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Butterfly Monitoring for Conservation

  • Doug Taron
  • Leslie Ries

Abstract

Monitoring butterfly populations is an essential component of their conservation. Some survey techniques measure occupancy, and simply determine the presence or absence of species, whereas other techniques measure butterfly abundance. Mark release recapture techniques involve marking the wings of a subset of a population, releasing and then recapturing them, and determining the proportion of marked individuals in the re-sampling. Distance sampling takes advantage of the decrease in probability of detection of individual butterflies as a function of increased distance from the observer. These techniques can both be used to estimate actual population size. Mark release recapture is the most rigorous, but also the most labor-intensive technique. It also carries risk of damage to individuals during the marking process. Distance sampling is statistically robust and doesn’t risk damaging butterflies by marking them. In some cases, the requirement for survey transects to be placed randomly within the population, and the assumption that the butterflies are distributed uniformly limit the application of the technique. For Pollard walks, surveyors walk a set route at a uniform pace. They count all butterflies within a prescribed distance (generally about 20 m). In addition to these systematic survey techniques, a variety of less formal monitoring protocols are also used. These include count circles, field trips, and wandering surveys. There are also a wide variety of online opportunities for interested individuals to submit butterfly observations. Researchers should consider the assumptions, advantages and disadvantages when selecting a technique.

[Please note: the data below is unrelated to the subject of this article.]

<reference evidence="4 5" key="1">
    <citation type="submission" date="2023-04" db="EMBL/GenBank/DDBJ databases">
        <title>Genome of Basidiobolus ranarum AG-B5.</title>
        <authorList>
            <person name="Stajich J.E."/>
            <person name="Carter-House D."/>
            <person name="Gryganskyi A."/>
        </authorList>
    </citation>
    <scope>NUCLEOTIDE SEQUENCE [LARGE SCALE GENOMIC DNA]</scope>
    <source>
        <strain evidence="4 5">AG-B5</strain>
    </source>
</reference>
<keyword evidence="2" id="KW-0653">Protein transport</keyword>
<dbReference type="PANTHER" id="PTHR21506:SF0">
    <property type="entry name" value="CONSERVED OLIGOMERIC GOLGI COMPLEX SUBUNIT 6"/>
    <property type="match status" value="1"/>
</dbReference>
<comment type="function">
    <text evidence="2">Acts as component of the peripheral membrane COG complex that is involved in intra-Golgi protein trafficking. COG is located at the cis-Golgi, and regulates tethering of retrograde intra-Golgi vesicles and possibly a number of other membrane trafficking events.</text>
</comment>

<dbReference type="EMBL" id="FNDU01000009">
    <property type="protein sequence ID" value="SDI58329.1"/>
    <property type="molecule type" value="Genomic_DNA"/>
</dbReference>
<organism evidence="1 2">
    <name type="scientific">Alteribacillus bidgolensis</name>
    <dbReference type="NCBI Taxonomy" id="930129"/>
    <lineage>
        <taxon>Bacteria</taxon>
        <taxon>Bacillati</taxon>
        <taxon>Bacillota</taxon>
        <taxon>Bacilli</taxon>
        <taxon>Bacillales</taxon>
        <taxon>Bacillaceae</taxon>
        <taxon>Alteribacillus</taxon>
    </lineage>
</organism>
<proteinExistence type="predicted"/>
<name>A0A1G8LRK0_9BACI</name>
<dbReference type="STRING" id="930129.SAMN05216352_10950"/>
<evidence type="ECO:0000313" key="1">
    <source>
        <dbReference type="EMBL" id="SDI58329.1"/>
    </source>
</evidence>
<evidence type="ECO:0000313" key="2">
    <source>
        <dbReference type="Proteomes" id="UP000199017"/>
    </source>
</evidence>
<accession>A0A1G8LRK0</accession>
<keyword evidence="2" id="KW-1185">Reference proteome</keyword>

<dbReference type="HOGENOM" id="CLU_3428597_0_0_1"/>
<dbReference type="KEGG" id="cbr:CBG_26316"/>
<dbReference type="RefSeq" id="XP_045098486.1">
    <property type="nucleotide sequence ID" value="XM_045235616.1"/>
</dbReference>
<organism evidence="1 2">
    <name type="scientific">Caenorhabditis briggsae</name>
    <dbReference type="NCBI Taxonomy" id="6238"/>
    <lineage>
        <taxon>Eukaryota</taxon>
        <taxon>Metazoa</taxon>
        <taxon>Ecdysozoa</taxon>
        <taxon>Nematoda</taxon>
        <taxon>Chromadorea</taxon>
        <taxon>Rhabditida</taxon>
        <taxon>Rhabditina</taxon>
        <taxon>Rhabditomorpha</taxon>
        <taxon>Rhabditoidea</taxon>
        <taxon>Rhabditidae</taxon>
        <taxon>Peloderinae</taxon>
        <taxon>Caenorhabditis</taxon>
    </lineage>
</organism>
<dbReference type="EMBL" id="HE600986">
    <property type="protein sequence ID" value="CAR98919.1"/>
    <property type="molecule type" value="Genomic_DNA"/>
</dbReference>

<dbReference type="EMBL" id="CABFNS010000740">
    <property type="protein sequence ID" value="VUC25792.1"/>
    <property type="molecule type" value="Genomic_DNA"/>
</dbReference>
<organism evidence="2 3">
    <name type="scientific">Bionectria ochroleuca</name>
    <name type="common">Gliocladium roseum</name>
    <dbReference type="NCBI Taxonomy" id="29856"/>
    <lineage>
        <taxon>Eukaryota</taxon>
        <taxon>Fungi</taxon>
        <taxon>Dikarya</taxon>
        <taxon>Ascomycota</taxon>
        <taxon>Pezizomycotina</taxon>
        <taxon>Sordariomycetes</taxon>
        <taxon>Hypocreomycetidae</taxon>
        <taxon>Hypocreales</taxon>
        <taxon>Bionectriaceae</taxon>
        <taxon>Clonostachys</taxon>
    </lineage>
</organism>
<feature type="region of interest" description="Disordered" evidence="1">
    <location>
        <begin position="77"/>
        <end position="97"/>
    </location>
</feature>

Keywords

Field Trip Distance Sampling Systematic Survey Occupancy Data Butterfly Population 
These keywords were added by machine and not by the authors. This process is experimental and the keywords may be updated as the learning algorithm improves.

Notes

Acknowledgements

We thank the program directors and volunteers for their dedication in participating in these programs and providing invaluable data to meet research and conservation needs. We particularly thank program managers who shared their meta-data with us so that we could track program activity and compile records across programs. Funding was provided to LR through NSF award DBI-1147049 and from DBI-1052875 through the Socio-environmental Synthesis Center.

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Copyright information

© Springer Science+Business Media B.V. 2015

Authors and Affiliations

  1. 1.The Chicago Academy of SciencesPeggy Notebaert Nature MuseumChicagoUSA
  2. 2.Department of BiologyUniversity of Maryland, College Park, Maryland and the National Socio-Environmental Synthesis CenterAnnapolisUSA

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